Note

Cisco's use of explicit tagging creates significant scalability benefits.

However, there is a hidden downside to the advantage of every switch not needing to know what VLANs other switches are using—flooded traffic must be sent to every switch in the Layer 2 network. In other words, by default, one copy of every broadcast, multicast, and unknown unicast frame is flooded across every trunk link in a Layer 2 domain.

Two approaches can be used to reduce the impact of this flooding. First, note that if you are using campus-wide VLANs, this flooding problem also becomes campuswide. Therefore, one of the simplest and most scalable ways to reduce this flooding is to partition the network with several Layer 3 barriers that utilize routing (Layer 3 switching) technology. This breaks the network into smaller Layer 2 pockets and constrains the flooding to each pocket.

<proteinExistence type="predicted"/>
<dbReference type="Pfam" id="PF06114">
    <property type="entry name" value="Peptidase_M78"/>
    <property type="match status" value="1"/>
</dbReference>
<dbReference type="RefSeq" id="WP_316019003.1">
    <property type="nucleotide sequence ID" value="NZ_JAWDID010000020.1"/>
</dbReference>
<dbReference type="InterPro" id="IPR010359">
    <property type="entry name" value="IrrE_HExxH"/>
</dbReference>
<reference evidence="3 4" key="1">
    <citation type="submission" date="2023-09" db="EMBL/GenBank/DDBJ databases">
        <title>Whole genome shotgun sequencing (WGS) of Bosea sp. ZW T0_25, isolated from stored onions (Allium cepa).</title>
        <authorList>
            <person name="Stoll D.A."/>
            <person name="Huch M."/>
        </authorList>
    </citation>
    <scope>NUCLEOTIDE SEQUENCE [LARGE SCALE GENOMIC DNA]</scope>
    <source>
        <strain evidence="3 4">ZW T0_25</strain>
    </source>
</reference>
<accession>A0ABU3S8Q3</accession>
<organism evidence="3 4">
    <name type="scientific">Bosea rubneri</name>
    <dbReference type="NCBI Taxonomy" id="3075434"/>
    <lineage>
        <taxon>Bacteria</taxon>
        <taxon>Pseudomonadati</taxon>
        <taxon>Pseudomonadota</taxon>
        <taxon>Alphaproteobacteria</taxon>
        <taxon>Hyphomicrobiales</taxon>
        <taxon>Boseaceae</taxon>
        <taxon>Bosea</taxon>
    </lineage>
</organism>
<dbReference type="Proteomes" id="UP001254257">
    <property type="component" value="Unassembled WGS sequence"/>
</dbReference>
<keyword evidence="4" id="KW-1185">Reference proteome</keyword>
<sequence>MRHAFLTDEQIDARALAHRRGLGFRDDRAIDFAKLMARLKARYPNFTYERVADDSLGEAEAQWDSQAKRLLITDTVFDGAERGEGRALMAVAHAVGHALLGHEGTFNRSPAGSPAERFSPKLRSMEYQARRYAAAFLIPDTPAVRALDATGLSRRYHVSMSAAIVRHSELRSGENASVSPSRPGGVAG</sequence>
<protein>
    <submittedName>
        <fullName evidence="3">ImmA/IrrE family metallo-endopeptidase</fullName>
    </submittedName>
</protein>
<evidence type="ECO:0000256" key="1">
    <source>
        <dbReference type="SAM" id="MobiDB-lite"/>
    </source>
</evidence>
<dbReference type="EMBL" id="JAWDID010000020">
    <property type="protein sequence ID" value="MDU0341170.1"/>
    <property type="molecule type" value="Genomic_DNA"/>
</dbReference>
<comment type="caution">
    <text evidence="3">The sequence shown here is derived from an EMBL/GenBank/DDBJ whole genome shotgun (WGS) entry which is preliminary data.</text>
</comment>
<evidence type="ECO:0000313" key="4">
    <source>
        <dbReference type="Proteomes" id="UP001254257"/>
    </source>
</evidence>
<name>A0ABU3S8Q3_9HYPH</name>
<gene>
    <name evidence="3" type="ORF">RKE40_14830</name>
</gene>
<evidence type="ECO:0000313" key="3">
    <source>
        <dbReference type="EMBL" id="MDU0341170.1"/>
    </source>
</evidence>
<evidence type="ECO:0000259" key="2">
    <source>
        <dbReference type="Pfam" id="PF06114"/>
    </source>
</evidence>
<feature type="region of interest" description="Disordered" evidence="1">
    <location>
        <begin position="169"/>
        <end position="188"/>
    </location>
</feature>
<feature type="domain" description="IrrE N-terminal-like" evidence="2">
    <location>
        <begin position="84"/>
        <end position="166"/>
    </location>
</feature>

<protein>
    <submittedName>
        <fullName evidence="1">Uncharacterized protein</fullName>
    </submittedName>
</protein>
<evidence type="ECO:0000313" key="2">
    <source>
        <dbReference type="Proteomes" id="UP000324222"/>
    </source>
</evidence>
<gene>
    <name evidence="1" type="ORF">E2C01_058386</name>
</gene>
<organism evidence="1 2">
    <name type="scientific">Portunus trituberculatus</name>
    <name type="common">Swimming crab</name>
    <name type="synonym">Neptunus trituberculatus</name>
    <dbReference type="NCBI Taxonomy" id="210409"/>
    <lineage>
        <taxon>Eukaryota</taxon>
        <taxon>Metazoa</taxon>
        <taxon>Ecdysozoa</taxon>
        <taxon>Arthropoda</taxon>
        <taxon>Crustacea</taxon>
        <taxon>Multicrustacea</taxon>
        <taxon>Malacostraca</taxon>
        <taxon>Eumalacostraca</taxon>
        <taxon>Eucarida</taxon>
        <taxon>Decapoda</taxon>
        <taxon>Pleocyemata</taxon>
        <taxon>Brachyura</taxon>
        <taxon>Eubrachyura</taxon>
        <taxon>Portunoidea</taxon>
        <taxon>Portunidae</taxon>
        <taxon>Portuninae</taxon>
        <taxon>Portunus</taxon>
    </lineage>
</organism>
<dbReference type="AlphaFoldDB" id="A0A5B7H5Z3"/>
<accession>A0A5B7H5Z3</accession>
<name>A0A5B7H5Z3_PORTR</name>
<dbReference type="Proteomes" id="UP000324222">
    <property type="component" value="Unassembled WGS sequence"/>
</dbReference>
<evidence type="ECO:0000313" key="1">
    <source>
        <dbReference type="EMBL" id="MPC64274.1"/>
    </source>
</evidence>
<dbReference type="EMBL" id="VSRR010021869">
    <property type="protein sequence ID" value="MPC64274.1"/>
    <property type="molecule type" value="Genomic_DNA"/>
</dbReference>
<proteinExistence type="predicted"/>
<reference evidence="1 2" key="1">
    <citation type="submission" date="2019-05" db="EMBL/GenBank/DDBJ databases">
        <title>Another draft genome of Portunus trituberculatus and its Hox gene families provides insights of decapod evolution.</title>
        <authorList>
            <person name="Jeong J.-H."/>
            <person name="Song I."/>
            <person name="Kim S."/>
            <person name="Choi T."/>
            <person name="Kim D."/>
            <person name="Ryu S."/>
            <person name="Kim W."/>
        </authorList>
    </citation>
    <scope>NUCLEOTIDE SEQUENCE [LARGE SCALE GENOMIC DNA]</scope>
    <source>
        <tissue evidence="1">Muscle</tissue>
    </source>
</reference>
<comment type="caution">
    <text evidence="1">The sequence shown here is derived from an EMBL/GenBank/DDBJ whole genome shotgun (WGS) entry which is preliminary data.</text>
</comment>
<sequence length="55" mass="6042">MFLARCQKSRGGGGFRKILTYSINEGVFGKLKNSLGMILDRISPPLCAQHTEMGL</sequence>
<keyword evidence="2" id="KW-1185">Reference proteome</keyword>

Where Layer 3 switching cannot prevent unnecessary flooding (such as with campuswide VLANs or within each of the Layer 2 pockets created by Layer 3 switching), a second technique of VLAN pruning can be employed. By using the clear trunk command discussed in Chapter 8, "Trunking Technologies and Applications," unused VLANs can be manually pruned from a trunk. Therefore, when a given switch needs to flood a frame, it only sends it out access ports locally assigned to the source VLAN and trunk links that have not been pruned of this VLAN. For example, an MDF switch can be configured to flood frames only for VLANs 1 and 2 to a given IDF switch if the switch only participates in these two VLANs. To automate the process of pruning, VTP pruning can be used. For more information on VTP pruning, please refer to Chapter 12, "VLAN Trunking Protocol."

One of the most important uses of manual VLAN pruning involves the use of a Layer 2 campus core, the subject of the next section.

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